‘Mandi Embun’ (Forest Bathing)


Am not a morning person, but will drag myself out of bed if I have to – and when I do, I actually enjoy the silence and solitude of dawn before the rest of the world wakes up.

I woke up at the break of dawn a few days ago not because I wanted to beat the morning city traffic to be somewhere, but because I wanted to explore this phenomenon called ‘forest bathing’.

No, this is not one of those quests to ‘find myself’ but is rather the traditional practice of ‘mandi embun’ as it is known among the Malay community and ‘shinronyoku’ as it is known by the Japanese.

Explaining the practice, Datai Langkawi’s Head Naturalist Irshad Mobarak said it was basically a practice of taking in the cool morning atmosphere and absorbing properties of the dewy morning forest – in scientific term – the benefit of photosynthesis.

Dressed in a khaki shirt, cargo shorts and sandals, Irshad met our group on the Datai golf course where the our trek and forest bathing expedition started with a rundown on the 5oo million year old Mat Chinchang mountain range that used to be a part of Gondwana – one of two ancient continents (the other being Laurentia). Evidence of a marine environment can be seen via ripple marks around the area.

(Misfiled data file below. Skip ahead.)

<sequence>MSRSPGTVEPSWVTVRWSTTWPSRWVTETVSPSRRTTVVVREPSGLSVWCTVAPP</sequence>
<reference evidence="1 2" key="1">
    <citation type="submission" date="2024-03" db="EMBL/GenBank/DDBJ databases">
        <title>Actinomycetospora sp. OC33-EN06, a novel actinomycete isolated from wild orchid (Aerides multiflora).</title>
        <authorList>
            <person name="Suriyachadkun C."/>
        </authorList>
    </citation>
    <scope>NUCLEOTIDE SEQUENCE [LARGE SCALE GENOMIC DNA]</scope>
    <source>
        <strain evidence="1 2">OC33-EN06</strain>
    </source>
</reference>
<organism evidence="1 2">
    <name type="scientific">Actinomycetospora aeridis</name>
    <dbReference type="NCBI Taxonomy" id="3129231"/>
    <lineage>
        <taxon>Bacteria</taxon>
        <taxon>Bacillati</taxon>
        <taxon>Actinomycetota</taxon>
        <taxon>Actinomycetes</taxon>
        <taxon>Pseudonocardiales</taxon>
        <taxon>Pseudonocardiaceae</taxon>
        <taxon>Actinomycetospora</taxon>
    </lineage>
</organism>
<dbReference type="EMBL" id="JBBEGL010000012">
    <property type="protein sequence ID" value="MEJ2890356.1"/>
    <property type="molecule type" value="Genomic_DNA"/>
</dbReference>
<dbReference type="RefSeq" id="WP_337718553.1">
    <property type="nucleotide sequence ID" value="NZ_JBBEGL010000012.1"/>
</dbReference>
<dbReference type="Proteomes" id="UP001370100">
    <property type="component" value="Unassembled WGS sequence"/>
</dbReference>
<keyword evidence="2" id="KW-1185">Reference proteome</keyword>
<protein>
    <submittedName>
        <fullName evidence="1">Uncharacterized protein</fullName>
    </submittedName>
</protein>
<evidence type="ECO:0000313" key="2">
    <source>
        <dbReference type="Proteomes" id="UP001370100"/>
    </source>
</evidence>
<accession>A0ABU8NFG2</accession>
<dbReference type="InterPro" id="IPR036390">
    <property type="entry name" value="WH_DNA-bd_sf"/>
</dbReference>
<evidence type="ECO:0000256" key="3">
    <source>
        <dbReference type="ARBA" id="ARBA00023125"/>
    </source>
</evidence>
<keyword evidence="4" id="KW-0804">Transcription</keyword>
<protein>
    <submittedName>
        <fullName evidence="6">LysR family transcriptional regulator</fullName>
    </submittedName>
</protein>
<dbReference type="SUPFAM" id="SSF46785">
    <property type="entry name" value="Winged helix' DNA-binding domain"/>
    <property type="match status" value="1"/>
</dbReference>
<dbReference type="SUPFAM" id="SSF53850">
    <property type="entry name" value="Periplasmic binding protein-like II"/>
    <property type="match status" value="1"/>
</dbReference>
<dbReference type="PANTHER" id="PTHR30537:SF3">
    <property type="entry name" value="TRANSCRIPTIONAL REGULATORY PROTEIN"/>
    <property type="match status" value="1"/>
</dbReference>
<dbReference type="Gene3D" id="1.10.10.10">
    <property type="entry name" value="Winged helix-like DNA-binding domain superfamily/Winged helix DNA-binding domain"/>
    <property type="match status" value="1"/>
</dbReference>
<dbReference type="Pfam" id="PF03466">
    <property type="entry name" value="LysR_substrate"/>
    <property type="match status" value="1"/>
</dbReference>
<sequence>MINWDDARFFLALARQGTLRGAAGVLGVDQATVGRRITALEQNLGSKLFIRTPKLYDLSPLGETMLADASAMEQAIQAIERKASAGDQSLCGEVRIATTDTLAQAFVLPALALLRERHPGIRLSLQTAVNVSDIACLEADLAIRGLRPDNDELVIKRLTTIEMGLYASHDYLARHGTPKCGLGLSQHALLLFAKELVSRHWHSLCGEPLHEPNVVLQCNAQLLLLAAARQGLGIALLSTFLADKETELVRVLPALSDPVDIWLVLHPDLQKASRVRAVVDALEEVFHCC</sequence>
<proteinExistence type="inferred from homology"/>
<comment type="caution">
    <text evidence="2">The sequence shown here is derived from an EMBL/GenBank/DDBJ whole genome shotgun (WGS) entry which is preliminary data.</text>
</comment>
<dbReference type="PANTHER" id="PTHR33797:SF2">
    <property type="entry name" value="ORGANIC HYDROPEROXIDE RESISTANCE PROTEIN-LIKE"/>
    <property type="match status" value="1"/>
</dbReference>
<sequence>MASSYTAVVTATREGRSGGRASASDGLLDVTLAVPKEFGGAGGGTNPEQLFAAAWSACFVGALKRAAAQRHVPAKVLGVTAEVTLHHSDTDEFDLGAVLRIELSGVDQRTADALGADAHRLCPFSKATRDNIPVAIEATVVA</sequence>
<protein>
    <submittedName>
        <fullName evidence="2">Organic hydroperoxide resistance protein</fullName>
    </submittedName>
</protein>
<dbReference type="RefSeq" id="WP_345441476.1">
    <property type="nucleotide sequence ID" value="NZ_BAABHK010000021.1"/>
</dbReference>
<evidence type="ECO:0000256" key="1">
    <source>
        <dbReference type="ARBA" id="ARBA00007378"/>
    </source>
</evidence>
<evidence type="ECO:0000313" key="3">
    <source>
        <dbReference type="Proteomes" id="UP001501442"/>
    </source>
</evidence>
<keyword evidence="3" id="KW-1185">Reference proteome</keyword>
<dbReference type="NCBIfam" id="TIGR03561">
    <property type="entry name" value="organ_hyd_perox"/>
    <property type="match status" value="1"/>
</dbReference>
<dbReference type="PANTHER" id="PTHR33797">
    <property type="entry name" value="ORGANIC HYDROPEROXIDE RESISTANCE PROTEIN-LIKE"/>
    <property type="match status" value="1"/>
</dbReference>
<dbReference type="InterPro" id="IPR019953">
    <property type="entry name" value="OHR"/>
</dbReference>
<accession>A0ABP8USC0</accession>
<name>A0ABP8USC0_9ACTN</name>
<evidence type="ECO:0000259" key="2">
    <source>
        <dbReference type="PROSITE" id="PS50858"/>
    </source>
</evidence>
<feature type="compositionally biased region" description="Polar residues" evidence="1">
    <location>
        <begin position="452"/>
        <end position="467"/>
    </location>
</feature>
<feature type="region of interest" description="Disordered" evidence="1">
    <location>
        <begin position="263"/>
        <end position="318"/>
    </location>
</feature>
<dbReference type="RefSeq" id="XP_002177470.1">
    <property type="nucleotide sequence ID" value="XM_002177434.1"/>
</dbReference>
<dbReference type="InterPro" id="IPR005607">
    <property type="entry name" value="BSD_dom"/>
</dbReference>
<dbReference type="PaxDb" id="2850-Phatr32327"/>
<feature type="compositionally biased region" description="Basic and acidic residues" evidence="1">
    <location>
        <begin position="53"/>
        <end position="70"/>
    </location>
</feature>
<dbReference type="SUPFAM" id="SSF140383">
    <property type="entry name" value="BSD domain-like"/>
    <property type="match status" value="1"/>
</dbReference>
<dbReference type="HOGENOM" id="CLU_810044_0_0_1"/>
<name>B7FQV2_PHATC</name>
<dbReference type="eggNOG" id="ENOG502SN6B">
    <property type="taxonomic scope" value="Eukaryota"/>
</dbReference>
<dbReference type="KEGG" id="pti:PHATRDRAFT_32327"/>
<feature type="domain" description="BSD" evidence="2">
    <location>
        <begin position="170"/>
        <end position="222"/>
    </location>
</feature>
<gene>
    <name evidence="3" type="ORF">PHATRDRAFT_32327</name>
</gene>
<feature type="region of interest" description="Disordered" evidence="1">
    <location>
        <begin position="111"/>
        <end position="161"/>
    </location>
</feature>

Along the way, we were also given an insight into trees, plants, herbs, their danger and benefits as we walked through the jungle trail

The highlight of the forest bathing walk at The Datai is a swim at the ‘Crystal Creek’ which as the name suggests has clear waters that are rich in negative ions that according to researchers can aid sleep, reduce stress levels, boost one’s immune system, metabolism and inhibit the growth of harmful bacteria and virus.

Before you plunge into the pool of icy cold water just beneath cascading water from a creek that runs through the rain forest in Datai Bay, therapist will walk you through some stretching exercises that help to warm the body and relax the mind.